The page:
AR in Sales: How Businesses use AR/VR in CRM to Boost Customer Experience

CRM and AR/VR – The Big Leap Forward

The uses of augmented reality and virtual reality are already being pioneered across many industries as businesses see the benefits of, what was once seen as a purely gaming application, the transfer of this technology into the business environment, particularly as a way of enhancing their communication with customers.

As AR and VR have enhanced gamers' experience in the virtual world of computer games it makes perfect sense to transfer the skills of the well-trained and experienced VR developers and the low-cost hardware into global industries and businesses. With its two prime features being presentation and communication it will correspond and complement CRM and CX completely.  

The Augmented Customer Journey

Before reviewing what impact AR/VR can have in CRM let me first explain the differences between the two. VR is the one many people are familiar with – a completely artificial digital environment, as experienced in a video game. AR differs in that it will visualise the real world but can be overlain with enhancements or layers. For example, you take a picture of an actual room and then overlay an additional layer with a sofa and table to view how a purchase will fit into the environment.

Both AR and VR have their place in CRM  

With VR it will be possible to create, digitally, an environment that does not actually exist, for example, a newly designed building, allowing for design changes or a complete remodeling, all within a smartphone or laptop, With this tool a buyer is taken on a virtual walk through the building or renovation before signing a contract.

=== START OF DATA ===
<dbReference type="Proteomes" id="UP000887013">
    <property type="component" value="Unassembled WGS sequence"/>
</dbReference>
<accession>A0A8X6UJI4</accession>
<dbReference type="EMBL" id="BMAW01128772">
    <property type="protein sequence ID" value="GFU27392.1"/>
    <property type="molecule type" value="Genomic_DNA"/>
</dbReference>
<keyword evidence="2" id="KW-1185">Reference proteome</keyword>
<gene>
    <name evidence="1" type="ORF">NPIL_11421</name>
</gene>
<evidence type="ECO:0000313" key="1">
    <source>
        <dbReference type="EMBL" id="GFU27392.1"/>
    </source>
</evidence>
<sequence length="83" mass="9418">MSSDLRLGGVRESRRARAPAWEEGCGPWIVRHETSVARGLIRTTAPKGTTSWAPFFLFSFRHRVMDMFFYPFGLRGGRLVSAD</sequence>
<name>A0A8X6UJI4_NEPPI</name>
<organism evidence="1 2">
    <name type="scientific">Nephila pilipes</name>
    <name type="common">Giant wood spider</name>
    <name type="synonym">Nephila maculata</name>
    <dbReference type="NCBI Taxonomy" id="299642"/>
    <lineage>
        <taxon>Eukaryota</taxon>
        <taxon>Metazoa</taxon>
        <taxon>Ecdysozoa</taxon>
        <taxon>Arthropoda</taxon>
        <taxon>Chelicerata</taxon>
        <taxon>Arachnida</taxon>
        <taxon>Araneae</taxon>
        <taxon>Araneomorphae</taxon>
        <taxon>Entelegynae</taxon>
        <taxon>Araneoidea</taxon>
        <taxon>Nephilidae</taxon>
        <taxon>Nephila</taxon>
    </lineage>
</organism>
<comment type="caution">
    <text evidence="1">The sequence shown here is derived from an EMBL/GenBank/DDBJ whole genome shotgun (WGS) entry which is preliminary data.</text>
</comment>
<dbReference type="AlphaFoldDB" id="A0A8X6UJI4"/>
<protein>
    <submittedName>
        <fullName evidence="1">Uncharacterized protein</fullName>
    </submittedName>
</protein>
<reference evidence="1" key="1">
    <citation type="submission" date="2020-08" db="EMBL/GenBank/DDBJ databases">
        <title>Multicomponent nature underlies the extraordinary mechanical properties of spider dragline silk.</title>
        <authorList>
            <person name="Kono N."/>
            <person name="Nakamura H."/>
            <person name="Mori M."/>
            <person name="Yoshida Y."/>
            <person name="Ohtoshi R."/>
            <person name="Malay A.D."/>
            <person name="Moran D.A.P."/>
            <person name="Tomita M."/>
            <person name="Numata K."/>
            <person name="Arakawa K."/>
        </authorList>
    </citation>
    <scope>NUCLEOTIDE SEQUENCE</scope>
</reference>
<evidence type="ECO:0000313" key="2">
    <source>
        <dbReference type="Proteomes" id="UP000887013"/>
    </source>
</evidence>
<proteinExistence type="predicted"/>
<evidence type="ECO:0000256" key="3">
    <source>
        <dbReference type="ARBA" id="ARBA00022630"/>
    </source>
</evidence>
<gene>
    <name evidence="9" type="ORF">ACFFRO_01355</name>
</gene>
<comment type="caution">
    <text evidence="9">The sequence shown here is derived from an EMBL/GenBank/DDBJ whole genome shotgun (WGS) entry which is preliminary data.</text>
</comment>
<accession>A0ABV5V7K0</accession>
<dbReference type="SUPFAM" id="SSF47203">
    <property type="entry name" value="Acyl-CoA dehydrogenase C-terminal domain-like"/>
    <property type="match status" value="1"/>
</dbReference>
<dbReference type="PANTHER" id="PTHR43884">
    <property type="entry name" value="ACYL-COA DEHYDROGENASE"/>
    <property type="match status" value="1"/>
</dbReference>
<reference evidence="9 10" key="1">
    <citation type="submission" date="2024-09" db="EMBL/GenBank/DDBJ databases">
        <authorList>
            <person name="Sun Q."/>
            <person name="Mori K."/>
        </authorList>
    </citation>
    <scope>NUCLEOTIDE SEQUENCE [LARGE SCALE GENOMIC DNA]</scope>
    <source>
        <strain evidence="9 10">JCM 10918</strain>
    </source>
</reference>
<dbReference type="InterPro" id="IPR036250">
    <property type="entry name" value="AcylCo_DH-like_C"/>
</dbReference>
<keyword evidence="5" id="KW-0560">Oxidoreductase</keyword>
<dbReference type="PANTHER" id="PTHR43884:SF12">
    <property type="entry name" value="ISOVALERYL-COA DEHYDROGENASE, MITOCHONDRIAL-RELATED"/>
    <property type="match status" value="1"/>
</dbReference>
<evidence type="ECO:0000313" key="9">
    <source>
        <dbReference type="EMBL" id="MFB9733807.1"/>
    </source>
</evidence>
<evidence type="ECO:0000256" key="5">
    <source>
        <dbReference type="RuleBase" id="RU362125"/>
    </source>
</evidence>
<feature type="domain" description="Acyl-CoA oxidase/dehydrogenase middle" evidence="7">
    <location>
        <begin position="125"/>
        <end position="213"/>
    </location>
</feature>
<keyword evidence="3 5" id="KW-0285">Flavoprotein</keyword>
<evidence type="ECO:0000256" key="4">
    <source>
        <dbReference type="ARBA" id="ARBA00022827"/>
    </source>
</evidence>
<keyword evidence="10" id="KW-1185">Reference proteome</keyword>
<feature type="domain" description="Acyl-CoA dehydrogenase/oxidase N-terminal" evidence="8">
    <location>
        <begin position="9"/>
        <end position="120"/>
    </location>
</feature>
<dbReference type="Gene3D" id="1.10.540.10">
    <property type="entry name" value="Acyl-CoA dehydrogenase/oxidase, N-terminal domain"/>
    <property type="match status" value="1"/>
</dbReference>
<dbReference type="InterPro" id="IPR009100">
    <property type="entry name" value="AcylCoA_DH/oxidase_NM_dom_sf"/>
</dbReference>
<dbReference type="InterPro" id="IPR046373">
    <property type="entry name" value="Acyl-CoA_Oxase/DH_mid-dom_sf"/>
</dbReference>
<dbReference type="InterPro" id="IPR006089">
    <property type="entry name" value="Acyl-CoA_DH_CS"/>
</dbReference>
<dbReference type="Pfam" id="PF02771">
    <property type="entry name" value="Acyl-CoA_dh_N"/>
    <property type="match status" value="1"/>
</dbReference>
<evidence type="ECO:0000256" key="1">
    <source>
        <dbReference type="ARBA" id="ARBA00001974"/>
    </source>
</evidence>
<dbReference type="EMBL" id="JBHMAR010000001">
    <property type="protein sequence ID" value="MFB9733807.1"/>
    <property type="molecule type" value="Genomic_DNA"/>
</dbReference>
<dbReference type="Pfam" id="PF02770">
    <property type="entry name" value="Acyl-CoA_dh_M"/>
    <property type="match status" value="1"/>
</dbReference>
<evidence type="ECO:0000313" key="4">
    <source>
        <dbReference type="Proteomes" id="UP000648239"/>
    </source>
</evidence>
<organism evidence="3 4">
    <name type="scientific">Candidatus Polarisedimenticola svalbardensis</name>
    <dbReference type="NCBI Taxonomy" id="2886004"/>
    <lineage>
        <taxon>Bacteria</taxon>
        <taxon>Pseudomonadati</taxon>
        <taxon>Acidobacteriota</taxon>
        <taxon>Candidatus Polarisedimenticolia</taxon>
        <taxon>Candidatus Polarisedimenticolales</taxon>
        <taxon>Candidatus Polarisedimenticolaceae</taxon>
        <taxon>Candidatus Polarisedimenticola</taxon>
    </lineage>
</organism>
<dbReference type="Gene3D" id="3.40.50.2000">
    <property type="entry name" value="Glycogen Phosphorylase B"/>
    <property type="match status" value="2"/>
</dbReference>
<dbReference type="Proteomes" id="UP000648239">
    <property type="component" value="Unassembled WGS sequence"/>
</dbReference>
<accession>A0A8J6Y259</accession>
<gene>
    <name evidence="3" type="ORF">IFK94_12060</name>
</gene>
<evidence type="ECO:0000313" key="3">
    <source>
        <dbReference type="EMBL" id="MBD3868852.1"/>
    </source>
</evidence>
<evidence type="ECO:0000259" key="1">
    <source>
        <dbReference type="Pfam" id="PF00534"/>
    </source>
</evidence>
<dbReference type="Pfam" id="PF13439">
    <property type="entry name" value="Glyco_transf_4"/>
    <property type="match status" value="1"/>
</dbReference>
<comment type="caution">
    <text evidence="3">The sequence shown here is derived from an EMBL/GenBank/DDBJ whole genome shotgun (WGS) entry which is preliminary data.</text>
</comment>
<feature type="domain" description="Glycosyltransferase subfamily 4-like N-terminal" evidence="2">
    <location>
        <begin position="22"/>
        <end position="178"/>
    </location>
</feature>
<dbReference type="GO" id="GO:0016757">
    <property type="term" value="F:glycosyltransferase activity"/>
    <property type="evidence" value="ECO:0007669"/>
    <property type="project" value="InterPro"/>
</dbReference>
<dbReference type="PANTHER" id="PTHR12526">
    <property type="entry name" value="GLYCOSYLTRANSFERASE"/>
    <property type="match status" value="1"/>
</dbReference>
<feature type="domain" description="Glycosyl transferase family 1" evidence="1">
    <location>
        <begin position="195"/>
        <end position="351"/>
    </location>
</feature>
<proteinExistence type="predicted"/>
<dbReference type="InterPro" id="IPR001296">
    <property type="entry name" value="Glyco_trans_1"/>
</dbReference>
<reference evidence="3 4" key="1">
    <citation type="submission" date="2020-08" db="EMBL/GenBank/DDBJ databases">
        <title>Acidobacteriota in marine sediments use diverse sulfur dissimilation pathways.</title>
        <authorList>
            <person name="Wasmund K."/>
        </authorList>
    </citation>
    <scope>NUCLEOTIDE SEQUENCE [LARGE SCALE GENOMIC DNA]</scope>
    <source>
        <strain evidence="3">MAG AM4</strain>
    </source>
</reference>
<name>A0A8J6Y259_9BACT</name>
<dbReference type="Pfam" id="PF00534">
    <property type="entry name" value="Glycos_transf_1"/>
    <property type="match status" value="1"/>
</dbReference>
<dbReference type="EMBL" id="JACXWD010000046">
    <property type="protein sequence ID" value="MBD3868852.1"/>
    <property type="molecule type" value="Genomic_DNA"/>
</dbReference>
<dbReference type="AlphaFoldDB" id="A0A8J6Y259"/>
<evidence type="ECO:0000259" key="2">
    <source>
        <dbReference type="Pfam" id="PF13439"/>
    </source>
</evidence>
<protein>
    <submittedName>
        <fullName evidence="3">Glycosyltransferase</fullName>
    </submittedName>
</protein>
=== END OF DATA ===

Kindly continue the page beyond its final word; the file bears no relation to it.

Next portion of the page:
AR has a much wider range of possibilities. There are already 'smart' mirrors being used in the retail industry that reflect an image of the customer then allow them to try on an outfit, experiment with a new hairstyle or try out cosmetics or accessories. 

As stated by Zion Market Research, the global AR/VR market will exceed $800 billion by 2025. So how can AR/VR augment CRM? In what areas are they appearing and rapidly expanding?

As a previous example illustrates, AR/VR will enhance a customer's experience, in a whole new and fascinating way, previously unimagined outside of science fiction. BRP Consulting's 2018 Digital Commerce Survey found that 48% of those consumers surveyed, would certainly be inclined to endorse those retailers who were using AR. The use of smart mirrors and immersive experiences were highlighted as being one of the attractions. The American luxury department store Macy's already uses VR technology in various stores permitting customers to purchase furniture. 

But it is not just in the retail store that AR/VR is proving it's worth. The retailer can now take the store to the customer. Technology allows the customer to shop in a virtual store and examine products as if they were really there, all from the comfort of their sofa. AR/VR is leading the way in promoting greater customer experiences.